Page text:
A US-based Chinese news magazine today denied that it received a confidential Communist Party document from journalist Gao Yu, who has been placed in criminal detention for allegedly leaking "state secrets" to foreign contacts.
Ho Pin, publisher of Chinese-language Mingjing Monthly, said the magazine got the document through other channels and that its contents were widely available before it published its article in August, the Hong Kong-based South China Morning Post reported.
State-run Xinhua news agency which reported the arrest of Gao, a Beijing resident aged 70, yesterday did not give details of the Communist Party document she alleged to have leaked last June.
The timing suggests it coincided with reports of a confidential party circular known as Document No. 9 last year that ordered government officials to tackle seven subversive influences on society, including Western constitutional democracy and "universal values" such as human rights and free speech, the Post reported.
The Mingjing Monthly published the document in August claiming it as an exclusive on its cover. It was also published on Mingjing's website.
State television aired footage of Gao in prisoner's uniform making a confession to the police.
"As far as I know, we had obtained the major contents long ago," said Ho.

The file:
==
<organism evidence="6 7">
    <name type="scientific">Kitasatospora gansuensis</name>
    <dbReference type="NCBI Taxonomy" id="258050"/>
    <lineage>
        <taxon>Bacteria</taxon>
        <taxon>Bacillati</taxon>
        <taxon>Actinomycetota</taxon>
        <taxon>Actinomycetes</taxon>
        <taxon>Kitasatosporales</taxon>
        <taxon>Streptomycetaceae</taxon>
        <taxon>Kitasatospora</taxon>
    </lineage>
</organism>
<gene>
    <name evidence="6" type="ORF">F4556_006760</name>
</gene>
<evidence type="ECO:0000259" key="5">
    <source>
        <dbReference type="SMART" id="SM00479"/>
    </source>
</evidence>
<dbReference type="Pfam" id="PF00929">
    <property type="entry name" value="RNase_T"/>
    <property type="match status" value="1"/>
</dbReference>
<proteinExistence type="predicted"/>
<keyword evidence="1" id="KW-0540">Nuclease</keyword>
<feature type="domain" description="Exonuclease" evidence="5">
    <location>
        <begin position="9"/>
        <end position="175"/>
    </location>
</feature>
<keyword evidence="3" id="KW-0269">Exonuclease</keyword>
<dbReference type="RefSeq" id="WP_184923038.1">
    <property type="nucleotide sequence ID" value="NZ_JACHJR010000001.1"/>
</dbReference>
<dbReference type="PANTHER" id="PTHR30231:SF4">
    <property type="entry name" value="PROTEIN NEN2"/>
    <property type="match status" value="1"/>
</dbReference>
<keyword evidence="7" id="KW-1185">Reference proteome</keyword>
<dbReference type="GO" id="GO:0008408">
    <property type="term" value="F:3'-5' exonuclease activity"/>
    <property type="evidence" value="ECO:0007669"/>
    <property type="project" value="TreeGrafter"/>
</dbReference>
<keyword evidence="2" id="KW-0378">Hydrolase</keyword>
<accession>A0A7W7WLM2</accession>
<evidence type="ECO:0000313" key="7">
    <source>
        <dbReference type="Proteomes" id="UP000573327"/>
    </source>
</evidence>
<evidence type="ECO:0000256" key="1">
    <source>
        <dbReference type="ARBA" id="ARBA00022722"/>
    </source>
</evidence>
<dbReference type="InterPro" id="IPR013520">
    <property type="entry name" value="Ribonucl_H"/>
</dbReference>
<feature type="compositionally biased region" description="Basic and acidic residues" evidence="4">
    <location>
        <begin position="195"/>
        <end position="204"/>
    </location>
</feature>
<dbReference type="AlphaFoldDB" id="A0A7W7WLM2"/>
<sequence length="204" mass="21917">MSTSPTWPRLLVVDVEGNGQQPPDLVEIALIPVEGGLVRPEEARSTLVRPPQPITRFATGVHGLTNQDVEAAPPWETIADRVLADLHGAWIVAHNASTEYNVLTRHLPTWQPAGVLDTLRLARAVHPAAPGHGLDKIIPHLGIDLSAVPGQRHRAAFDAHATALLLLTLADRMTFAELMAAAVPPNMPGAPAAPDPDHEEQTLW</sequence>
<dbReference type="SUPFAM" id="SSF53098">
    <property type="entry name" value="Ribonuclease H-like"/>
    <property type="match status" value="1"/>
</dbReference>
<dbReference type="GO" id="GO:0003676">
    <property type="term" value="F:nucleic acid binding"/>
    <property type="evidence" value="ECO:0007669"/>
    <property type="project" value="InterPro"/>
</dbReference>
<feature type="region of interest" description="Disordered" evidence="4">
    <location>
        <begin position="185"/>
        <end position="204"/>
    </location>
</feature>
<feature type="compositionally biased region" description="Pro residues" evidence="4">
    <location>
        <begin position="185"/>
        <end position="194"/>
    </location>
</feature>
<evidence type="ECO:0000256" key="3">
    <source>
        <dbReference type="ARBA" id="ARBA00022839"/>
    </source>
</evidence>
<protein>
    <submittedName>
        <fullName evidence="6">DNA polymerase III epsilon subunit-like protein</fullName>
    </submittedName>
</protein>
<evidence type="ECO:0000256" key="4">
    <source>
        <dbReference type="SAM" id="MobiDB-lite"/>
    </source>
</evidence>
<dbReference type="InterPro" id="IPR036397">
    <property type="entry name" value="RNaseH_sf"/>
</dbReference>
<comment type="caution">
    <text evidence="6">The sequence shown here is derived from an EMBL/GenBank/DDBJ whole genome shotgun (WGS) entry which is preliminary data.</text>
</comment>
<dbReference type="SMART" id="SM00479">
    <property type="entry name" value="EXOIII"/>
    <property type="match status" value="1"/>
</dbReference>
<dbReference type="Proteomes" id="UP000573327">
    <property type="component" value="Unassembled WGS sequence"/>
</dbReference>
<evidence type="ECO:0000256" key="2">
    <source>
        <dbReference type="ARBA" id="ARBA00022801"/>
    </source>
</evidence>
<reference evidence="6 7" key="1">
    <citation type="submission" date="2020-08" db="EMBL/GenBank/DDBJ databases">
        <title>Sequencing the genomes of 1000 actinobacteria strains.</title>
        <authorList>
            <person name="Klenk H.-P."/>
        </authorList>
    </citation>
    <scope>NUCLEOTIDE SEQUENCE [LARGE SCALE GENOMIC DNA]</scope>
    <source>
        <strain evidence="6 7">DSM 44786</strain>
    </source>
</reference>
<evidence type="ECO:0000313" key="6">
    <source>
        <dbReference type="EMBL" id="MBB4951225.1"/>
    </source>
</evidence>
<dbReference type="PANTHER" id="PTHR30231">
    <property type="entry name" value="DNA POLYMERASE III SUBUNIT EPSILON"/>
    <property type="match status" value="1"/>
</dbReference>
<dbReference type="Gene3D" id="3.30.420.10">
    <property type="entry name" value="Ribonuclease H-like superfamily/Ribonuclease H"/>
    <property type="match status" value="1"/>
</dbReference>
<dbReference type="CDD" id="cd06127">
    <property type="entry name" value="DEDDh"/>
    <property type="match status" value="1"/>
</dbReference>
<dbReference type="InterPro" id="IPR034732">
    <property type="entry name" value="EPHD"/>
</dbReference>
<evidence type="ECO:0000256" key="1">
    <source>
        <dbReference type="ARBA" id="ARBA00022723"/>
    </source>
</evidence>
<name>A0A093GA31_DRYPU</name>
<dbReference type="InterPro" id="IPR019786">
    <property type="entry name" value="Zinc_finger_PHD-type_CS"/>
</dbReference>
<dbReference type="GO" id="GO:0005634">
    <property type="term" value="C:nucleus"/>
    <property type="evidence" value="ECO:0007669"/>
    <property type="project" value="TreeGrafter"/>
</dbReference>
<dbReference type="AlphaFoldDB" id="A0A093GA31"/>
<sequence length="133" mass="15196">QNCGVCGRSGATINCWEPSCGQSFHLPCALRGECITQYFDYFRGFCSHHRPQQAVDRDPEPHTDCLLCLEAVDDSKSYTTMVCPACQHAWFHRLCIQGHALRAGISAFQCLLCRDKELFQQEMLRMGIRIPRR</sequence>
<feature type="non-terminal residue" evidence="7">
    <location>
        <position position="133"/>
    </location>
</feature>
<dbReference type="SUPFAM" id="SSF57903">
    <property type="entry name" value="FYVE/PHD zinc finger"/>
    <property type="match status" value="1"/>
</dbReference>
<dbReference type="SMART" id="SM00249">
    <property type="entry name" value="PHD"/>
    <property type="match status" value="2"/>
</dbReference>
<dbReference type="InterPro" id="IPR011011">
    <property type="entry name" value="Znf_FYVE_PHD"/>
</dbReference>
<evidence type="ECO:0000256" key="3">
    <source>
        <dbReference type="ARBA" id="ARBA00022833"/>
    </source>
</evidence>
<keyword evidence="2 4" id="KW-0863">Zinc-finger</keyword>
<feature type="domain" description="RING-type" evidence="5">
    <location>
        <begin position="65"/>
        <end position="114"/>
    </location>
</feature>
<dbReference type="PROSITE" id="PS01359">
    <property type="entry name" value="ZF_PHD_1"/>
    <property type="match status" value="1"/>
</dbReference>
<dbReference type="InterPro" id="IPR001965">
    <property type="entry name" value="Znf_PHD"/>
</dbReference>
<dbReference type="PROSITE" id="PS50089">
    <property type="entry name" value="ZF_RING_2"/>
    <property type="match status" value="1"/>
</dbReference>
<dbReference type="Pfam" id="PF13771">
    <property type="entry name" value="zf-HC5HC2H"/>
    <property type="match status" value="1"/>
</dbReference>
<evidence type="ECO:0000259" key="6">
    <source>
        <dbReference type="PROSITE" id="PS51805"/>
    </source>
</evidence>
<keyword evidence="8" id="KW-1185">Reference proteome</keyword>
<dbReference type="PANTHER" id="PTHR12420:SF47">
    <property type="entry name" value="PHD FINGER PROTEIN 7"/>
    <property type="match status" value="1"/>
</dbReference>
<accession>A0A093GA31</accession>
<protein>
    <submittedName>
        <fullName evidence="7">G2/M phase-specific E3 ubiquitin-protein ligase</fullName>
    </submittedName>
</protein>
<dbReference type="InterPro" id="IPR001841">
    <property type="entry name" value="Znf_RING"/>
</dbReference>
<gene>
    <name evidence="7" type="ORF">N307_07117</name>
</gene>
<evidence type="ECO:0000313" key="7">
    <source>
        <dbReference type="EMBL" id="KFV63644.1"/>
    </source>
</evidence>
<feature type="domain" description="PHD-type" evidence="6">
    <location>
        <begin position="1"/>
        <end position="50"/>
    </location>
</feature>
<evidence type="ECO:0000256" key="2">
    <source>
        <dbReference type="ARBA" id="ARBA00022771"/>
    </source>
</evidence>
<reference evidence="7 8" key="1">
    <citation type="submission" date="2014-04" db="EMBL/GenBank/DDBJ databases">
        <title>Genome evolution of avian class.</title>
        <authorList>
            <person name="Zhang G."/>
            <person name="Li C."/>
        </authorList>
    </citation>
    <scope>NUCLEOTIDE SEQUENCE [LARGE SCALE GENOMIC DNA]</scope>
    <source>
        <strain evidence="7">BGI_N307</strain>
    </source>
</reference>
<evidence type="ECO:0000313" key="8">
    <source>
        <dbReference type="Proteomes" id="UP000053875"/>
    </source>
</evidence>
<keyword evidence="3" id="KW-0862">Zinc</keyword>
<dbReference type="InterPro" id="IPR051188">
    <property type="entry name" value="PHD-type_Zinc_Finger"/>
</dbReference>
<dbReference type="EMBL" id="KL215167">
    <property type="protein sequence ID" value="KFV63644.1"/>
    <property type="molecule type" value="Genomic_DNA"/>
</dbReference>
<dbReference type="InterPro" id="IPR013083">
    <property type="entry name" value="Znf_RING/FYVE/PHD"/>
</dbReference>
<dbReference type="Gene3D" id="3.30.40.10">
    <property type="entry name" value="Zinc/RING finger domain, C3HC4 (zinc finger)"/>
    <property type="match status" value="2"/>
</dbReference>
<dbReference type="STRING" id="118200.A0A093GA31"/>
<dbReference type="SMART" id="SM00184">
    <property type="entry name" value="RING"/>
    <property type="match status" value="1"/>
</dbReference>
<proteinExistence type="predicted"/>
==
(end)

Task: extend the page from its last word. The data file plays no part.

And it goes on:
Ho said the arrest of Gao was a move by the Communist Party to crack down on dissidents ahead of the June 4 anniversary of the Tianannmen Square pro-democracy protests in 1989.
Gao was among a number of civil rights activists who have been placed in criminal detention ahead of the anniversary.
"The document did not involve information that poses national security risks, nor would it have any impact on the market," Ho said.
"It was only a policy guide within the Communist Party, which had already been reported in many media outlets including the People's Daily," he said.
Police detained Gao on April 24 and seized substantial evidence at her residence.
Gao was suspected of illegally obtaining a highly confidential document and sending an electronic copy of it to an overseas website in June last year, a police statement here said.
The document was later published at the website and widely reposted abroad, state-run Xinhua news agency reported.